Up to today, distillation has been pretty straightforward. But Bruichladdich currently is installing a Lomond still hat they lovingly call Ugly Betty which they hope to bring into operation this summer. It will be be fitted with new neck piece specially designed by Jim McEwan. Not to my surprise, Mark Reynier confirmed that they plan to take full advantage of the capabilities of the still, even though the maintenance of a Lomond still is not exactly easy. The Lomond still adds yet another tweakable parameter to the exisisting set, now giving the distillery even more control of the character of its spirit. In several years time we can certainly expect some very interesting experimental bottlings by Bruichladdich.
The majority of the stock is matured in bourbon barrels, but also many other cask types are used. Bruichladdich has come up with a very interersting alternative to sherry casks by using old Rivesaltes casks. Rivesaltes is a fortified red wine from southern France that has similar characteristics to sweet sherry. As true solera sherry casks are harder and harder to find, they prefer to go this way instead of using “pseudo sherry casks” that have only been wetted by sherry for a short time.
A very special sight is the on-site bottling line. Unlike the equipment for the production of the whisky which is decidedly traditional, this facility is state of the art, any nostalgia here would do nothing to improve the whisky anymore anyway.
The Product Range
Of course we talked about the distillery bottlings and the criticism that the abundance of expressions since the re-opening of the distillery has caused. Mark Reynier explained that the one and only reason for this was to make the best of the existing Bruichladdich stock. Fair enough, generation of cash flow is vital for a newly re-opened distillery before the new product range is fully installed.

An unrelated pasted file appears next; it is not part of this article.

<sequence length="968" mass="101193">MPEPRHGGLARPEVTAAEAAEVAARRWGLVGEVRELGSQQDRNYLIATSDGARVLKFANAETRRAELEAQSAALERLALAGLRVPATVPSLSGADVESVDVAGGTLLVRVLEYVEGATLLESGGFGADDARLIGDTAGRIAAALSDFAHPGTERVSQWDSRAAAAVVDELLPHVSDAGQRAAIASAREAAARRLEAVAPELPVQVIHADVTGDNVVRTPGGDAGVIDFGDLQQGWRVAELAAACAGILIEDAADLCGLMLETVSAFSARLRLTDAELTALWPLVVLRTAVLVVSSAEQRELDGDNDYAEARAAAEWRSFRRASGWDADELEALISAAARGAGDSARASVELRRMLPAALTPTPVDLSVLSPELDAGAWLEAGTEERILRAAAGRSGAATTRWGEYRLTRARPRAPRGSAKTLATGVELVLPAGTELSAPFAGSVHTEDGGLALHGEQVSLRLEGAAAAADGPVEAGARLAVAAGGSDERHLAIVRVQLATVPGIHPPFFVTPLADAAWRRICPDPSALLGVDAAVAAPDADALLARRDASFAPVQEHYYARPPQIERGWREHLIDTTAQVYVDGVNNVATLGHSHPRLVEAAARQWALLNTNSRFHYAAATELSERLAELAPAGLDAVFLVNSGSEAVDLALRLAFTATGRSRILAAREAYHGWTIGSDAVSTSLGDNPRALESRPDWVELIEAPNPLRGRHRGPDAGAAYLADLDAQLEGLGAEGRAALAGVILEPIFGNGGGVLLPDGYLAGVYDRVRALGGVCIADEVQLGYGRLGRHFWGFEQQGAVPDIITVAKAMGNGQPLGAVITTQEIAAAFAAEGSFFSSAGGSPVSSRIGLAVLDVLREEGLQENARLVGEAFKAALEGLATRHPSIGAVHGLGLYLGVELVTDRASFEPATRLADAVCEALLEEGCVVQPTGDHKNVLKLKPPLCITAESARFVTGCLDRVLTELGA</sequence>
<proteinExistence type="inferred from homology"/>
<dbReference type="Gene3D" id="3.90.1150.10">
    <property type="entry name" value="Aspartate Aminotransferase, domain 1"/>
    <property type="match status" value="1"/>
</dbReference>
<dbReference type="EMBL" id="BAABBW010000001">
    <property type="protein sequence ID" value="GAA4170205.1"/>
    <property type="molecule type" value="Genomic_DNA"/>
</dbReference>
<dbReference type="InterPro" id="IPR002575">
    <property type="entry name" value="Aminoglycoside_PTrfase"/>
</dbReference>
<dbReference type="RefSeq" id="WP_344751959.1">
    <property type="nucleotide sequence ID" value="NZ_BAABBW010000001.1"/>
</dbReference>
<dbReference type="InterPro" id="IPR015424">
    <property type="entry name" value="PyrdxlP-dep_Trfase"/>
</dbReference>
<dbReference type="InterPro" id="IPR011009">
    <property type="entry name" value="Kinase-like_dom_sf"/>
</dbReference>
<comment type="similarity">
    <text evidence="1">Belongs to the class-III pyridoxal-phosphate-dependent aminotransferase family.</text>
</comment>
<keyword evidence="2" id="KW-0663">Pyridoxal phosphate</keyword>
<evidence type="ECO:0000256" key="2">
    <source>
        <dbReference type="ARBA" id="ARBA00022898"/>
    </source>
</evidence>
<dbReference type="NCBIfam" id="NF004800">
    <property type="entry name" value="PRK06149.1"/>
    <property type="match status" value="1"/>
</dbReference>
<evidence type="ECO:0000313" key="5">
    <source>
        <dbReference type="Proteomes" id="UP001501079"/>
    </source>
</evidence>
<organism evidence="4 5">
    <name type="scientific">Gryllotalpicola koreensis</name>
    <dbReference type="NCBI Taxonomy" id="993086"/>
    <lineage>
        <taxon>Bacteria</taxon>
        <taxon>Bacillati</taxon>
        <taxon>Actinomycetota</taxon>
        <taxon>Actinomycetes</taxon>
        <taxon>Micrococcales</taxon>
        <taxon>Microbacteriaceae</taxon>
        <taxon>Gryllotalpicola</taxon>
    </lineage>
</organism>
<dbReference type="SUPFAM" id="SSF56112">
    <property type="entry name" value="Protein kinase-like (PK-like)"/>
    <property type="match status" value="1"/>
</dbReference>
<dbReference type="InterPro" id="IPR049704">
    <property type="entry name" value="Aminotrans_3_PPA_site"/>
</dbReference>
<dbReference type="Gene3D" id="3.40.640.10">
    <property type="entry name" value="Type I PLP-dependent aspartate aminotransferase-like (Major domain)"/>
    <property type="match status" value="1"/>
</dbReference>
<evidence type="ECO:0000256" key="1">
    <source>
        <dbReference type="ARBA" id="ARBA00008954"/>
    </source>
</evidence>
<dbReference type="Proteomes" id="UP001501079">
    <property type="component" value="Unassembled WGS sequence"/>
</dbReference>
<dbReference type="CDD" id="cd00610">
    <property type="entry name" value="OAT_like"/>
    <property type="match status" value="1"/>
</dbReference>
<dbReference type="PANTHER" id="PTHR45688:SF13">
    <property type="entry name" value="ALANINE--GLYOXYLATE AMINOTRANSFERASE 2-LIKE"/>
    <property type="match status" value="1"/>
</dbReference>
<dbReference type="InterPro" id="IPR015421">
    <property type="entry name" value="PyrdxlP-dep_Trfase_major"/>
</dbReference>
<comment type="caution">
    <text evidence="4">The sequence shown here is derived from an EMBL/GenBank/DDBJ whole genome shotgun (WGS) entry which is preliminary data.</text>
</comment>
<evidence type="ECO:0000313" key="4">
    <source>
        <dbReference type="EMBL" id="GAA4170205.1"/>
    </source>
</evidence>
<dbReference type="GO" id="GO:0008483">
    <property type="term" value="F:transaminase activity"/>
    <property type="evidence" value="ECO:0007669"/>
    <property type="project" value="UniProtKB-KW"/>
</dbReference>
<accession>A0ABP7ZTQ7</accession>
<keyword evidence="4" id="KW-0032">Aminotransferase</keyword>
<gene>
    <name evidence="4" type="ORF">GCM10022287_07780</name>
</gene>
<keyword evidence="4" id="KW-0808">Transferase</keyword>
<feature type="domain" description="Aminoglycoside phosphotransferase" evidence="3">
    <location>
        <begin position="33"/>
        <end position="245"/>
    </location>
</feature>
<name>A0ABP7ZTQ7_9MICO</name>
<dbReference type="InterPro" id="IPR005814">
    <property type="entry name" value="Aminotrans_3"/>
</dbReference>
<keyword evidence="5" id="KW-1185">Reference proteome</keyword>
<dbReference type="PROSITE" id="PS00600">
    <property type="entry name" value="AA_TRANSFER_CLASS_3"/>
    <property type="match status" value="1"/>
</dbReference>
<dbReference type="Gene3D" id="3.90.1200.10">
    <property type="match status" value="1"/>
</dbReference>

Mark Reynier outlined to me the final product range of twelve malts that will have been installed by 2012. Not all slots seem to be definitively filled in, but the core will be a traditional age statement range of 10, 15, 18 and 21 years. There will be the Rocks as entry level NAS and the Infinity as premium NAS expression. The Octomore and X4 will continue to be produced as well as the Laddie Classic. The Organic and the Black Art will form a special pair of malts, Organic is traceable “to the inner leg measurement of the farmer” while Black Art is a secret concoction by Jim McEwan the exact composition of which even Mark claims to be uninformed of. The Port Charlotte will be bottled as 10yo at a strength of 46%. The Bruichladdich branded range will be unpeated, Port Charlotte and Octomore will be the only peated expressions.
Speaking of Port Charlotte, the plans to re-open the distillery in Port Charlotte will not imply that the PC whisky will be distilled there in the future. The distillery will be named Lochindaal, like it was originally called. To avoid confusion, the Bruichladich provenience will be visible on the label more clearly.
Putting it all together, Bruichladdich is without a doubt the most innovative distillery, not only on Islay but in all of Scotland. Of course this does not automatically guarantee commercial success. But if you consider that Bruichladdich tops Ardbeg in sales figures with a five-digit marketing budget that must be ridiculously low compared to the LVMH marketing machinery running at full throttle, it seems that they are on the right path.
Side Note: Because of a problem with the memory card of my camera, I lost quite a few pictures of the distillery, sorry about that.